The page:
When To Use a HIPAA Confidentiality Agreement
There are numerous situations in which a HIPAA business associate agreement (BAA) is not appropriate. Essentially, a BAA is never appropriate for use with a person or entity who is not actually your business associate. But, what are you supposed to do when a person has potential access to your patient information but they aren't a business associate? Naturally, you still want something in writing for protection. That something is called a confidentiality agreement.
The two most common scenarios in which a confidentiality agreement is applicable would be a cleaning service and office sharing or rental. In these cases, there is a person who is:
- In your office
- Not your workforce (Learn more)
- Not a business associate (Learn more)
- Likely exposed to PHI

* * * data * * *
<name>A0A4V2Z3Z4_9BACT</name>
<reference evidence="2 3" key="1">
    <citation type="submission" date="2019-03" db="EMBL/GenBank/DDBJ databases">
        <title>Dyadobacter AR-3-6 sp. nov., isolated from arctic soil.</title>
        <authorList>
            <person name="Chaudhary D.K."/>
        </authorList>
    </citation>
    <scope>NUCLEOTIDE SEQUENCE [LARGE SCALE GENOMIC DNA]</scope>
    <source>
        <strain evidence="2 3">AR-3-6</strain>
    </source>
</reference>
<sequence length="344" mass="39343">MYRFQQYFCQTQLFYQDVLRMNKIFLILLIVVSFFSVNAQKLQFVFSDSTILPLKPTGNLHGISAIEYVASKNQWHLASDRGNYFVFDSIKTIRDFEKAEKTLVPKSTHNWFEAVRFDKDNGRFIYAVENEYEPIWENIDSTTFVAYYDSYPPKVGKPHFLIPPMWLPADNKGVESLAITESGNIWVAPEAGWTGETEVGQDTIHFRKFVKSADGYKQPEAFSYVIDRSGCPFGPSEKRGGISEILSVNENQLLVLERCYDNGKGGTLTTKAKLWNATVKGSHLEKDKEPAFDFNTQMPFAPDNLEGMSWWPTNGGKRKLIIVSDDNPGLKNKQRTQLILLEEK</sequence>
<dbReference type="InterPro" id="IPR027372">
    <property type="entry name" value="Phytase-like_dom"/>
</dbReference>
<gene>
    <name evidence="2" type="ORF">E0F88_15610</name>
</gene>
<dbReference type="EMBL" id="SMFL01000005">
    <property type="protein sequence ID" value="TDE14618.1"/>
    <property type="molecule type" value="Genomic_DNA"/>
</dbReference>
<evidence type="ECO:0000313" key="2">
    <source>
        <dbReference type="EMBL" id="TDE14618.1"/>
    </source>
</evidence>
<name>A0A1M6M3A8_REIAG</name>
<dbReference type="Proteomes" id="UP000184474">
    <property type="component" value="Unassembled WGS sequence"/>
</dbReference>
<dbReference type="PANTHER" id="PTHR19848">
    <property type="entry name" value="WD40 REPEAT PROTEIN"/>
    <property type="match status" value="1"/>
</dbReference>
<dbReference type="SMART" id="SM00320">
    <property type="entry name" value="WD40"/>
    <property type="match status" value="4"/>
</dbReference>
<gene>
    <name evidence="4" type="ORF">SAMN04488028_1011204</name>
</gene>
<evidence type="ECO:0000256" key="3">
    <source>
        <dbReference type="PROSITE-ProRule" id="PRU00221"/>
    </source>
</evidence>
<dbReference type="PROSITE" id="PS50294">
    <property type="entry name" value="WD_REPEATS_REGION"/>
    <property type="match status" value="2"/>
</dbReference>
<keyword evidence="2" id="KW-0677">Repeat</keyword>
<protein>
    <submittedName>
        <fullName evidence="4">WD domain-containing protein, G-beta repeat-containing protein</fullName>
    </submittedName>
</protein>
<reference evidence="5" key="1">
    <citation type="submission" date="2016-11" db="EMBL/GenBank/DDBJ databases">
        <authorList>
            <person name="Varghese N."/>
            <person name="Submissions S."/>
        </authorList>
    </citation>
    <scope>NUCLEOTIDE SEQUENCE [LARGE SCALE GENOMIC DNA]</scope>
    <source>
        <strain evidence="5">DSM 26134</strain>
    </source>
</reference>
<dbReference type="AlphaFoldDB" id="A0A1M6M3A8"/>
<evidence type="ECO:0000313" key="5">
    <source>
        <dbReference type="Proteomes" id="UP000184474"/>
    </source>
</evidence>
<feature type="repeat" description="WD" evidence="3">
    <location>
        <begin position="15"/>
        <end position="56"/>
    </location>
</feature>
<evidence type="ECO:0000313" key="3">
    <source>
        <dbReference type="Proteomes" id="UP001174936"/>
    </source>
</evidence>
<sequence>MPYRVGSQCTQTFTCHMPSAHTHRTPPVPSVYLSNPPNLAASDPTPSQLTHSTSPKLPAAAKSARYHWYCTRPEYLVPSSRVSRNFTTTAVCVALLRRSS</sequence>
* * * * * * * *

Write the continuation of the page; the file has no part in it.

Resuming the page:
For anyone who fits the list above you will want a signed confidentiality agreement. This agreement should include sections pertaining to: confidentiality, compliance, reporting, and reimbursement. Here is a sample confidentiality agreement for your use.
by Dr. Jeff Brown
Jeff Brown, DC, is CEO at HIPAAMATE and dedicated to making HIPAA compliance comfortable for small- and medium-sized healthcare practices and business associates. Dr. Brown’s career spans private practice, compliance consulting, and software product management for three healthcare technology companies.
DISCLAIMER: Because of the generality of this article, the information provided herein may not be applicable in every situation and should not be acted upon without specific legal advice based on particular situations.